Housing starts in the Northeast, the region hardest hit by snowstorms this winter, increased 85.9%, after doubling in March. Housing starts in the Midwest climbed 27.8%, and home building in the West increased 39%, the biggest increase since December 2010.
From a year earlier, housing starts were up 9.2% in April while permits rose 6.4%. (Chart from Bespoke Investment)
Of 370,000 multifamily rental units completed from 2012 to 2014 in 54 U.S. metropolitan areas, 82% were in the luxury category, according to CoStar Group Inc., a real-estate research firm. The firm defines luxury buildings as those that command rents in the top 20% of the market. In some places, including Denver, Tampa, Baltimore and Phoenix, virtually all new apartment construction has been targeted to high-end renters. In Atlanta, about 95% of new apartments have been in the luxury category.
“I don’t believe there ever has been a time where we have produced so much luxury rental housing,” said Susan Wachter, professor of real estate at The Wharton School of the University of Pennsylvania. While these new buildings are priced for the affluent, many middle-class and young workers are straining to rent the units, in part because they have few others choices.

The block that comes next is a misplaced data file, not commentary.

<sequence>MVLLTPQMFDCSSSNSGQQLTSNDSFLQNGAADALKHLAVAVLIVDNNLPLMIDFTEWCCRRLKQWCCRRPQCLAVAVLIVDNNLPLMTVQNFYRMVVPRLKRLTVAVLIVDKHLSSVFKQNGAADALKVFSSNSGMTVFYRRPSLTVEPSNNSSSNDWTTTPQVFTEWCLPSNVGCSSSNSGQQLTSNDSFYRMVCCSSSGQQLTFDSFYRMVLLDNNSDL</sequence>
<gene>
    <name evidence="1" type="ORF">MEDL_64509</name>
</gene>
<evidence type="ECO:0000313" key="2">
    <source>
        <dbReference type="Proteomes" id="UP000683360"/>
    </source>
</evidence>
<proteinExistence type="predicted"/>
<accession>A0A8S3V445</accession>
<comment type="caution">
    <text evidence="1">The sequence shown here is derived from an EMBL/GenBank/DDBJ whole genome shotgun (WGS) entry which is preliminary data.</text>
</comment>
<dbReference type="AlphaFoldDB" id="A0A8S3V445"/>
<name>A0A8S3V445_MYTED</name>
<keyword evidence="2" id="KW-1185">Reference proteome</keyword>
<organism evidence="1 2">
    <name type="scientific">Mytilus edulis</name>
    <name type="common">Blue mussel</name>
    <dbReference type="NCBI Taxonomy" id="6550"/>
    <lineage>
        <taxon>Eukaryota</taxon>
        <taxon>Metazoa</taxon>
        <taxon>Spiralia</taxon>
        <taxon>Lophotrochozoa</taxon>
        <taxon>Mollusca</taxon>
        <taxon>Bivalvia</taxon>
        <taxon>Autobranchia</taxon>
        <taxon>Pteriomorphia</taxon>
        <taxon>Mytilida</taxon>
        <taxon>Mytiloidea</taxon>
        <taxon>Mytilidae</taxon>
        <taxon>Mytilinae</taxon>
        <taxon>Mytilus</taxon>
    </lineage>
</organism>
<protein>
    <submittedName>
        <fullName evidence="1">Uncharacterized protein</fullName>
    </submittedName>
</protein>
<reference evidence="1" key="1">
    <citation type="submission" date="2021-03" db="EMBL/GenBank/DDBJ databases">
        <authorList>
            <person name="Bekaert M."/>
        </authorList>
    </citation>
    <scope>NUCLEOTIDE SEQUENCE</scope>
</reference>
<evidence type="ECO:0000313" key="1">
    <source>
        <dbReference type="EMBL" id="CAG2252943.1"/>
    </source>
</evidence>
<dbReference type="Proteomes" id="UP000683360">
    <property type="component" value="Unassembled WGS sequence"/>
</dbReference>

What’s more, rents in new apartment buildings are commanding a far bigger premium over older buildings than during past construction booms. According to MPF Research, a division of RealPage Inc., apartments completed a decade ago on average commanded rents that were 9% higher than older buildings. But new apartments delivered since 2010 have fetched a 21% premium over existing rental stock. In the Atlanta area, the premium for a new apartment is 39% compared with 2% a decade ago. (…)
Japan GDP Growth Is Fastest in a Year GDP grows annualized 2.4% in first quarter on household, business spending
Real gross domestic product, the broadest measure of economic activity, grew by an annualized 2.4% between January and March, the government said Wednesday, much stronger than a revised 1.1% in the October-December period. It also beat a 1.5% growth forecast by economists surveyed by The Wall Street Journal. (…)
Inventories contributed 0.5% percentage point to overall quarterly growth of 0.6%. Without that, annualized growth for the first quarter would have been just 0.4% rather than 2.4%.